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H.R. 3713 (114th): Sentencing Reform Act of 2015

There has been a bipartisan breakthrough on an issue that has been anathema to many in recent years — reform of the criminal sentencing laws that have lead to skyrocketing incarceration rates. Powerful lawmakers from both parties and both chambers of Congress recently introduced comprehensive legislation (this bill and its Senate counterpart S. 2123) that would ease some federal sentencing ... Continue reading »

Overview

Introduced:

Oct 8, 2015
114th Congress, 2015–2017

Status:
Died in a previous Congress

This bill was introduced on November 18, 2015, in a previous session of Congress, but was not enacted.

Sponsor:

Bob Goodlatte

Representative for Virginia's 6th congressional district

Republican

Text:

Read Text »
Last Updated: Dec 23, 2016
Length: 22 pages

History

Oct 8, 2015
 
Introduced

Bills and resolutions are referred to committees which debate the bill before possibly sending it on to the whole chamber.

Nov 18, 2015
 
Ordered Reported

A committee has voted to issue a report to the full chamber recommending that the bill be considered further. Only about 1 in 4 bills are reported out of committee.

Dec 23, 2016
 
Reported by House Committee on the Judiciary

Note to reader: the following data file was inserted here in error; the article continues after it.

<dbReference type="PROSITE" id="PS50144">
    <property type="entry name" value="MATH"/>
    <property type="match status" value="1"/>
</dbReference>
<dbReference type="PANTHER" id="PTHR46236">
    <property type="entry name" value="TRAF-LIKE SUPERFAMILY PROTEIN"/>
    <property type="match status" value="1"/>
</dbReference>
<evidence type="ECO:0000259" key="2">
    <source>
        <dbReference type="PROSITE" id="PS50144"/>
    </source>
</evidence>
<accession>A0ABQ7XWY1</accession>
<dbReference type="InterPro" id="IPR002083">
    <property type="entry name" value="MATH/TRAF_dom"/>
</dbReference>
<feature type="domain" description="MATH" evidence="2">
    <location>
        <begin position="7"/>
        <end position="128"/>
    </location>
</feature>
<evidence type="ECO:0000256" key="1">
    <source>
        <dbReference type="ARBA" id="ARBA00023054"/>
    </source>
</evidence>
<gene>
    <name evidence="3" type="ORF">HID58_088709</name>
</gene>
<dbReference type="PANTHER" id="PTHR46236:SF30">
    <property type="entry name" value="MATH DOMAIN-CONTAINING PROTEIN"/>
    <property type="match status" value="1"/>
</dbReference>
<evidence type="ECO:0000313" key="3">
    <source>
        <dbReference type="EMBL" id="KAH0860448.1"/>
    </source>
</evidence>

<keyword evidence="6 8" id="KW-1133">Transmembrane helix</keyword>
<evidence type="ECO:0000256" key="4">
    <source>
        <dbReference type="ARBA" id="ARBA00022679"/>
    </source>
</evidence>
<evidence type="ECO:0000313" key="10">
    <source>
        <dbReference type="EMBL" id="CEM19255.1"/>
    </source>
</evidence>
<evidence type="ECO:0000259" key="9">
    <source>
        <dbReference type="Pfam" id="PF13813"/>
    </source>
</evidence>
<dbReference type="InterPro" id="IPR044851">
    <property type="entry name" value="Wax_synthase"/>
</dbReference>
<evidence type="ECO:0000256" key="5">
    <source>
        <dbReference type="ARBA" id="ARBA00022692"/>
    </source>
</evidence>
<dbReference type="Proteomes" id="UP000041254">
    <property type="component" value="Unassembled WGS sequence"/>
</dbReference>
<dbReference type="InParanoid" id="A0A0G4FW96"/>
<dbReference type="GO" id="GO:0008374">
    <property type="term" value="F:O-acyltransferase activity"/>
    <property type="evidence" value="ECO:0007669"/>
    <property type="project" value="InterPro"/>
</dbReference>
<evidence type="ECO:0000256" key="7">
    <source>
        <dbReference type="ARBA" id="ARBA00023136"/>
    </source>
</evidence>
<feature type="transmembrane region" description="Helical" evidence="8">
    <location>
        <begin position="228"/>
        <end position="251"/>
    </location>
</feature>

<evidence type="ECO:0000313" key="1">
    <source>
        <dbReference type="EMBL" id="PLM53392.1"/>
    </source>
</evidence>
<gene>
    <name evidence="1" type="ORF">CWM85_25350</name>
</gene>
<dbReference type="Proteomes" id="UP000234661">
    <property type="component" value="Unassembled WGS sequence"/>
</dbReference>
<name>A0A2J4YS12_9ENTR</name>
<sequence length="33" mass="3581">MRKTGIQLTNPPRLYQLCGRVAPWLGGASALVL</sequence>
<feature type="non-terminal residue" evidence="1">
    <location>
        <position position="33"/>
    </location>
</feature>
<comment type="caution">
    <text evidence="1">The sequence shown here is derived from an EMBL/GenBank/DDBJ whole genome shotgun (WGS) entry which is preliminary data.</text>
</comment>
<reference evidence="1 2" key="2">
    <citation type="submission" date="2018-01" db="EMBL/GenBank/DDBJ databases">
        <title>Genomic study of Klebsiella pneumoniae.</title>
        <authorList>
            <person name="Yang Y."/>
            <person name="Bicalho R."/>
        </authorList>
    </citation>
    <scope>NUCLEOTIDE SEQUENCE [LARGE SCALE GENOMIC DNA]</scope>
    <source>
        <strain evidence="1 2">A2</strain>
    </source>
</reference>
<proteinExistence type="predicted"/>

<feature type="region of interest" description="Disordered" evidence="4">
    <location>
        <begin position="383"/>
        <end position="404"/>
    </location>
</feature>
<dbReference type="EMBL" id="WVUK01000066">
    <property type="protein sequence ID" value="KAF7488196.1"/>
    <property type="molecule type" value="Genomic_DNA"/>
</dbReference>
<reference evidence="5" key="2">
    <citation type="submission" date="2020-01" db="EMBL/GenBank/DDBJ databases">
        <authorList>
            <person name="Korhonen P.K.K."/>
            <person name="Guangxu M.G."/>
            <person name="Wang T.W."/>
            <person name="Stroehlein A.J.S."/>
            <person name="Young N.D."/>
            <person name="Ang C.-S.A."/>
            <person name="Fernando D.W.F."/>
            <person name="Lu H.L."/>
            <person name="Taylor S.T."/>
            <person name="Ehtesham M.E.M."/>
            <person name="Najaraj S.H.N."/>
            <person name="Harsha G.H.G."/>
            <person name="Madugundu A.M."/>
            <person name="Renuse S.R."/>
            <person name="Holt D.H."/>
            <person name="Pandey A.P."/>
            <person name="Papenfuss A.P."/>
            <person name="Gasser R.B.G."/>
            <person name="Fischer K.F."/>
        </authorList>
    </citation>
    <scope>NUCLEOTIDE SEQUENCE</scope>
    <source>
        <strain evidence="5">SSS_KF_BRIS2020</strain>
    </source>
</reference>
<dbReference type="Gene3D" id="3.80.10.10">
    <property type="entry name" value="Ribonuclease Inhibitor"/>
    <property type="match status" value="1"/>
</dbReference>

A committee issued a report on the bill, which often provides helpful explanatory background on the issue addressed by the bill and the bill's intentions.

H.R. 3713 (114th) was a bill in the United States Congress.

A bill must be passed by both the House and Senate in identical form and then be signed by the President to become law.

This bill was introduced in the 114th Congress, which met from Jan 6, 2015 to Jan 3, 2017. Legislation not enacted by the end of a Congress is cleared from the books.

How to cite this information.

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“H.R. 3713 — 114th Congress: Sentencing Reform Act of 2015.” www.GovTrack.us. 2015. September 20, 2017 <https://www.govtrack.us/congress/bills/114/hr3713>

Where is this information from?

GovTrack automatically collects legislative information from a variety of governmental and non-governmental sources. This page is sourced primarily from Congress.gov, the official portal of the United States Congress. Congress.gov is generally updated one day after events occur, and so legislative activity shown here may be one day behind. Data via the congress project.